Once upon a time there was a knock-knee’d ingrate. He was slumped outwith the palace gates, clutching a begging bowl. No matter how many times he was chased away by the princeling’s henchmen, he returned to his patch and whimpered at passers by, hoping they would fill his bowl with slops.
Before we go any further, it would be helpful to consider the different characters, both individual and collective, we have encountered thus far. We have met two individuals, the INGRATE and the PRINCELING. We have also been introduced to two collectives, or groupuscules, in the persons of the HENCHMEN and the PASSERS BY. We might like to draw a diagram to get these all clear in our heads, using say, a triangle for the PRINCELING, a square for the INGRATE, and a couple of amorphous blobs for the HENCHMEN and the PASSERS BY, one blob filled in in black ink and the other blob left blank, that is, white, assuming our diagram is drawn on white paper. Next, we may wish, with pinking shears, to cut out each of our four shapes, the triangle and the square and the black blob and the white blob, separating them, so we have four bits of paper, which we can thus manoeuvre on a green baize tabletop as we follow the action. Doing so will be an enormous help in visualising the drama about to unfold.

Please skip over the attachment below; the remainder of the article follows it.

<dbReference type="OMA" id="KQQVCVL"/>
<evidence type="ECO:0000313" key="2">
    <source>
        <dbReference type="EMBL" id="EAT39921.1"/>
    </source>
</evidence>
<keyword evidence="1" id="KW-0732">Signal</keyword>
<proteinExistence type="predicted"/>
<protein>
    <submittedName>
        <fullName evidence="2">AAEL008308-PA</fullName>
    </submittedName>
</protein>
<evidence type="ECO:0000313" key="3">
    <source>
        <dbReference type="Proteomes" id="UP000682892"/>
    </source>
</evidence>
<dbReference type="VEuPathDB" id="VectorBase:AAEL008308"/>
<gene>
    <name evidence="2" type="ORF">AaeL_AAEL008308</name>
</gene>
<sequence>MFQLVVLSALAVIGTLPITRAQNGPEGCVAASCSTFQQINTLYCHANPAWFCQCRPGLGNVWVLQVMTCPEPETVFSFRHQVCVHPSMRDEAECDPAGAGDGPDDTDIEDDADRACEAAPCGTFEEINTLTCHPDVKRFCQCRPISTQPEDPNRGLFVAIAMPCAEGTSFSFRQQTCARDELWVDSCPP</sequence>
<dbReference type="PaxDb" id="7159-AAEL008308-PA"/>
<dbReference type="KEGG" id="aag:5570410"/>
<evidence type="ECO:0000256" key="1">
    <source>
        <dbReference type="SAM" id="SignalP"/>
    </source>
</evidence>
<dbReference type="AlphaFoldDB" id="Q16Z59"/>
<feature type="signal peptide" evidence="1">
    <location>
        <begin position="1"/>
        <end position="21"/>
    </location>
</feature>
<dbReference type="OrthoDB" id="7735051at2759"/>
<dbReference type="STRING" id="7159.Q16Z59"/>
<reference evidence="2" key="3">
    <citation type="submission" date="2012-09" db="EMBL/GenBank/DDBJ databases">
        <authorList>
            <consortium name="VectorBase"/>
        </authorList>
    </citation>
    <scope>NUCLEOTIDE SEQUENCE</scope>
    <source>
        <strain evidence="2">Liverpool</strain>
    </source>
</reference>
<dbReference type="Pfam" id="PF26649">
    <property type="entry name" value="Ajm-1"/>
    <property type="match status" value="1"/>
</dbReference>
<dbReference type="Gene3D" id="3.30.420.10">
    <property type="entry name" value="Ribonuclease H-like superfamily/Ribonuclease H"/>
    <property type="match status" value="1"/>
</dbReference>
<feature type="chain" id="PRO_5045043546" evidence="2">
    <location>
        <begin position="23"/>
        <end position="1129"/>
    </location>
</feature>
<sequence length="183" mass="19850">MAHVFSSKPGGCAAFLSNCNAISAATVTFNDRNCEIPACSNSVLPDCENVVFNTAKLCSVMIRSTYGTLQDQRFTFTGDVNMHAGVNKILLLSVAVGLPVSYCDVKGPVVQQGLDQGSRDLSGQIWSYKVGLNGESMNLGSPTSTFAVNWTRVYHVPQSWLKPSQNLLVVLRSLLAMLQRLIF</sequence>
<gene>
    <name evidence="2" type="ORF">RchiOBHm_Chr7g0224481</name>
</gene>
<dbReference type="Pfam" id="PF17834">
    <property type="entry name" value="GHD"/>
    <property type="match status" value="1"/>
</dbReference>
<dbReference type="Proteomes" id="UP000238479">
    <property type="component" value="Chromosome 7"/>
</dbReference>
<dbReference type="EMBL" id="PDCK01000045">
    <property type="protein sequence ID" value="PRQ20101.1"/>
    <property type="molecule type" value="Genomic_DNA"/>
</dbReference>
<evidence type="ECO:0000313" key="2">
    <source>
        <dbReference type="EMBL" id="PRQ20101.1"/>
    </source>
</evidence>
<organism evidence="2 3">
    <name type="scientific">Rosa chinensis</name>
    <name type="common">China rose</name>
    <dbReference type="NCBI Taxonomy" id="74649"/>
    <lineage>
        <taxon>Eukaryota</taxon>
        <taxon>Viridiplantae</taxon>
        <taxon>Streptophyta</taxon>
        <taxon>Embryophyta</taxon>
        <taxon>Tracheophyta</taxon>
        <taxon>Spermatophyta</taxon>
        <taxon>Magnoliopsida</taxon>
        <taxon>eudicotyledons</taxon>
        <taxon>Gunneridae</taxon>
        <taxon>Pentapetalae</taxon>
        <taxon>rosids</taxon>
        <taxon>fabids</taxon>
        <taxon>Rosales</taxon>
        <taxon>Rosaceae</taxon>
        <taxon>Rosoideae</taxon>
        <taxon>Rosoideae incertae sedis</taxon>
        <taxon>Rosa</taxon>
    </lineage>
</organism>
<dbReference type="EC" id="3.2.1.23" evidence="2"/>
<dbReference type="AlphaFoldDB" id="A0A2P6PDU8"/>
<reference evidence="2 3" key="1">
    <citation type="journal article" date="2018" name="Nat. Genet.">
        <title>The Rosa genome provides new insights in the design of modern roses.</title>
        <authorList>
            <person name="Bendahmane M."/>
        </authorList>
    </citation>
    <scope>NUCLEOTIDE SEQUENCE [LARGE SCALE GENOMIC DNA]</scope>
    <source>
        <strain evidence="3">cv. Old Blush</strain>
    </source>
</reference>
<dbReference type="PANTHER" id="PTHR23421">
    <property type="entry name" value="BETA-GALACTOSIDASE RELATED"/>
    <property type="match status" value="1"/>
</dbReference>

Let us assume it is Thursday afternoon. The sun is shining, or it might be raining, or perhaps it is merely overcast and threatening imminent rain from louring clouds. Or, if it is the depths of winter, perhaps the palace and its environs are carpeted in snow. There is a howling wind, or a balmy breeze, or it is one of those hot unbearable humid days when the air is thick and still and suffocating. We might posit all sorts of weather for this Thursday afternoon, but we need not try to cut shapes out of a second sheet of paper in order to add a suggestion of weather to our diagram. We could, but we do not need to. While I am on the subject of the diagram again, briefly, I should point out that the green baize of the tabletop on which we have posed our representations of the INGRATE and the PRINCELING and the HENCHMEN and the PASSERS BY ought not be taken as an indication of verdant lawns or greensward. Christ almighty!, nothing could be further from the truth. Nothing whatsoever grows in the vicinity of the palace, for miles around, not grass nor bracken nor vetch nor brambles nor weeds nor nettles. It is a blasted landscape, as if visited by hellfire. Why this is so need not concern us.